Quality of Life Comparison

COMPARED TO

If you lived in Vietnam instead of Tajikistan, you would:

Health

live 5.6 years longer


In Tajikistan, the average life expectancy is 68 years (65 years for men, 71 years for women). In Vietnam, that number is 74 years (71 years for men, 76 years for women).

be 85.2% less likely to be obese


In Tajikistan, 14.2% of adults are obese. In Vietnam, that number is 2.1% of people.

Economy

make 2.2 times more money


Tajikistan has a GDP per capita of $3,200, while in Vietnam, the GDP per capita is $6,900.

be 74.6% less likely to be live below the poverty line


In Tajikistan, 31.5% live below the poverty line. In Vietnam, however, that number is 8.0%.

spend 2.7 times more on taxes


Tajikistan has a top tax rate of 13.0%. In Vietnam, the top tax rate is 35.0%.

Life

be 45.6% less likely to die during infancy


In Tajikistan, approximately 31.8 children die before they reach the age of one. In Vietnam, on the other hand, 17.3 children do.

be 68.8% more likely to die during childbirth


In Tajikistan, approximately 32.0 women per 100,000 births die during labor. In Vietnam, 54.0 women do.

have 33.5% less children


In Tajikistan, there are approximately 23.3 babies per 1,000 people. In Vietnam, there are 15.5 babies per 1,000 people.

Basic Needs

be 2.6 times more likely to have internet access


In Tajikistan, approximately 20.5% of the population has internet access. In Vietnam, about 52.7% do.

be 32.2% more likely to have access to improved drinking water


In Tajikistan, approximately 74% of people have improved drinking water access (93% in urban areas, and 67% in rural areas). In Vietnam, that number is 98% of people on average (99% in urban areas, and 97% in rural areas).

Vietnam: At a glance

Vietnam (sometimes abbreviated SRV) is a sovereign country in East/Southeast Asia, with a total land area of approximately 310,070 sq km. The conquest of Vietnam by France began in 1858 and was completed by 1884. It became part of French Indochina in 1887. Vietnam declared independence after World War II, but France continued to rule until its 1954 defeat by communist forces under Ho Chi MINH. Under the Geneva Accords of 1954, Vietnam was divided into the communist North and anti-communist South. US economic and military aid to South Vietnam grew through the 1960s in an attempt to bolster the government, but US armed forces were withdrawn following a cease-fire agreement in 1973. Two years later, North Vietnamese forces overran the South reuniting the country under communist rule. Despite the return of peace, for over a decade the country experienced little economic growth because of conservative leadership policies, the persecution and mass exodus of individuals - many of them successful South Vietnamese merchants - and growing international isolation. However, since the enactment of Vietnam's "doi moi" (renovation) policy in 1986, Vietnamese authorities have committed to increased economic liberalization and enacted structural reforms needed to modernize the economy and to produce more competitive, export-driven industries. The communist leaders, however, maintain control on political expression and have resisted outside calls to improve human rights. The country continues to experience small-scale protests from various groups - the vast majority connected to land-use issues, calls for increased political space, and the lack of equitable mechanisms for resolving disputes. Various ethnic minorities, such as the Montagnards of the Central Highlands and the Khmer Krom in the southern delta region, have also held protests.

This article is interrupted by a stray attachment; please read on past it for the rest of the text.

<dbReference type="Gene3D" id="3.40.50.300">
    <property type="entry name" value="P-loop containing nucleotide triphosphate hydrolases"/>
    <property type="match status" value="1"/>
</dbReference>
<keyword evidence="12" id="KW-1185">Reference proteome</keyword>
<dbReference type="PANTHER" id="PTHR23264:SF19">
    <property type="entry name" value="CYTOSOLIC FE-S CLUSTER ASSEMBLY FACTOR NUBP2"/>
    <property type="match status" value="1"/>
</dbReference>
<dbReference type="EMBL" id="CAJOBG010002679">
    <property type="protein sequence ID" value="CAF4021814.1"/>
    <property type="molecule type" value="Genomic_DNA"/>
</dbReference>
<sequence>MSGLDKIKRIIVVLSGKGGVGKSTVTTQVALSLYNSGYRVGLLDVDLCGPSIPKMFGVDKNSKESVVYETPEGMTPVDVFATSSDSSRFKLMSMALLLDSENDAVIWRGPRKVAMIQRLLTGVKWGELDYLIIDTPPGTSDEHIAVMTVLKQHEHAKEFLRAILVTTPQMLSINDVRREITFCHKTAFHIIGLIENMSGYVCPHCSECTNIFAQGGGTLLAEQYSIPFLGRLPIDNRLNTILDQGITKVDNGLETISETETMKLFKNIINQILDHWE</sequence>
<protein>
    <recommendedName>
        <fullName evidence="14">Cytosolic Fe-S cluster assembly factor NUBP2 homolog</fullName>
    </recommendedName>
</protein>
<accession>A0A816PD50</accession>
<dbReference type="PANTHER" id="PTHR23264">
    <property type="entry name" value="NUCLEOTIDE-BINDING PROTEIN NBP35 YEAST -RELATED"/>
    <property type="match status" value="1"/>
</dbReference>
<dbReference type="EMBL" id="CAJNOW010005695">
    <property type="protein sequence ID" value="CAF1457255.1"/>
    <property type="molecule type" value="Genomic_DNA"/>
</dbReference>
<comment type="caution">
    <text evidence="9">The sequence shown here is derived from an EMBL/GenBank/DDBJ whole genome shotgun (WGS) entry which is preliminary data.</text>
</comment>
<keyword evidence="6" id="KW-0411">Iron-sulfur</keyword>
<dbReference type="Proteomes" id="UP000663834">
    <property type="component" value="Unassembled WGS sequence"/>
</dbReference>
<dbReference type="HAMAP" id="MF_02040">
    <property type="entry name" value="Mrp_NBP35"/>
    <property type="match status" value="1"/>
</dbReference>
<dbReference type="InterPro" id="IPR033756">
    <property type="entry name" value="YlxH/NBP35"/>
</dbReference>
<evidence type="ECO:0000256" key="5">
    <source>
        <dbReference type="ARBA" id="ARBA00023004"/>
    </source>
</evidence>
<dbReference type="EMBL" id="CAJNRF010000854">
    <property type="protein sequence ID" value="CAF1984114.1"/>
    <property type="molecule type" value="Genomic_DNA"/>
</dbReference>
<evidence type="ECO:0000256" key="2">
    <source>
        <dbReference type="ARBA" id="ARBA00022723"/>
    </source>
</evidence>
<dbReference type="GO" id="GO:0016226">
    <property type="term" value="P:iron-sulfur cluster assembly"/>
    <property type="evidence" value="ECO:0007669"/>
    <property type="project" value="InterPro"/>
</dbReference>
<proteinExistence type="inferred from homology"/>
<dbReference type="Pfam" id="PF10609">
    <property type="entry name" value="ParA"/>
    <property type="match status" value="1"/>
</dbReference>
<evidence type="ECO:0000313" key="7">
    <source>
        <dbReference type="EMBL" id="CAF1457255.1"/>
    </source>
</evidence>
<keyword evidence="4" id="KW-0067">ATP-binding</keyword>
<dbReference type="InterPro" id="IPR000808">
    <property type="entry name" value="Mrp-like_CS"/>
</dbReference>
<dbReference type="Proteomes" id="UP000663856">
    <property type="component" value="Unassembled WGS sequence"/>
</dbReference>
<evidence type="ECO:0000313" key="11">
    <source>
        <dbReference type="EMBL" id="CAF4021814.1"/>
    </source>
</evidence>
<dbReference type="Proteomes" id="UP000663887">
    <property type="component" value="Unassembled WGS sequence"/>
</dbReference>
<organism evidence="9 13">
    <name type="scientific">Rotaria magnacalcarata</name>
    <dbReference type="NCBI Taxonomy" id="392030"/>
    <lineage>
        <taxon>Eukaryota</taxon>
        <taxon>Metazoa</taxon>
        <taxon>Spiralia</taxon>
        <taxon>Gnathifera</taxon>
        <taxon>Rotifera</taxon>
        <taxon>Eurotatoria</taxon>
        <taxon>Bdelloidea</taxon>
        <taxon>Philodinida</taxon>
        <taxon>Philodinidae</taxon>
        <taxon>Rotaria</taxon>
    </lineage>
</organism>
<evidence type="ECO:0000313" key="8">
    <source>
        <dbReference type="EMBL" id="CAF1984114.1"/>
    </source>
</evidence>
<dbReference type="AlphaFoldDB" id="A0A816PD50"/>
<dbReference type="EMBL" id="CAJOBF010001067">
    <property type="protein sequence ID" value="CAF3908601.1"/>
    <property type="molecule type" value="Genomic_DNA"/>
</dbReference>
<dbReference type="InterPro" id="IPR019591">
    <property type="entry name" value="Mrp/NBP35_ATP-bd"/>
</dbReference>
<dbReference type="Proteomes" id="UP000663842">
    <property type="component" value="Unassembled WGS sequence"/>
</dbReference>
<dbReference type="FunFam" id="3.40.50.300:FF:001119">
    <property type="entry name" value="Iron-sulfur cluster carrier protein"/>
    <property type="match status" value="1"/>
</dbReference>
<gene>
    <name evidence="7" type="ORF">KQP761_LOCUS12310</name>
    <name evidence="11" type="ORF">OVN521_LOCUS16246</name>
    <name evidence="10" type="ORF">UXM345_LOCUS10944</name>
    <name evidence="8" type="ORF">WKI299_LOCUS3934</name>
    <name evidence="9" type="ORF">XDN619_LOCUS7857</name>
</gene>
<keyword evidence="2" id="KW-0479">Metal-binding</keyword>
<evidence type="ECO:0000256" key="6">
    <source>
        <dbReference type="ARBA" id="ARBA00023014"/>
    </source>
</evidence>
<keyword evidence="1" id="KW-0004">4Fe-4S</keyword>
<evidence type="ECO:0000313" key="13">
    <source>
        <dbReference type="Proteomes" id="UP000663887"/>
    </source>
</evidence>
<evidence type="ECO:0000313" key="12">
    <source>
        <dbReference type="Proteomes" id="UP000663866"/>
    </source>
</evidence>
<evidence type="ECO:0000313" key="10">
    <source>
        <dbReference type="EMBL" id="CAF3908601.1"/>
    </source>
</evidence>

How big is Vietnam compared to Tajikistan? See an in-depth size comparison.


The statistics on this page were calculated using the following data sources: National Center of Legislation under the President of the Republic of Tajikistan, The World Factbook, General Department Of Taxation - Ministry Of Finance.

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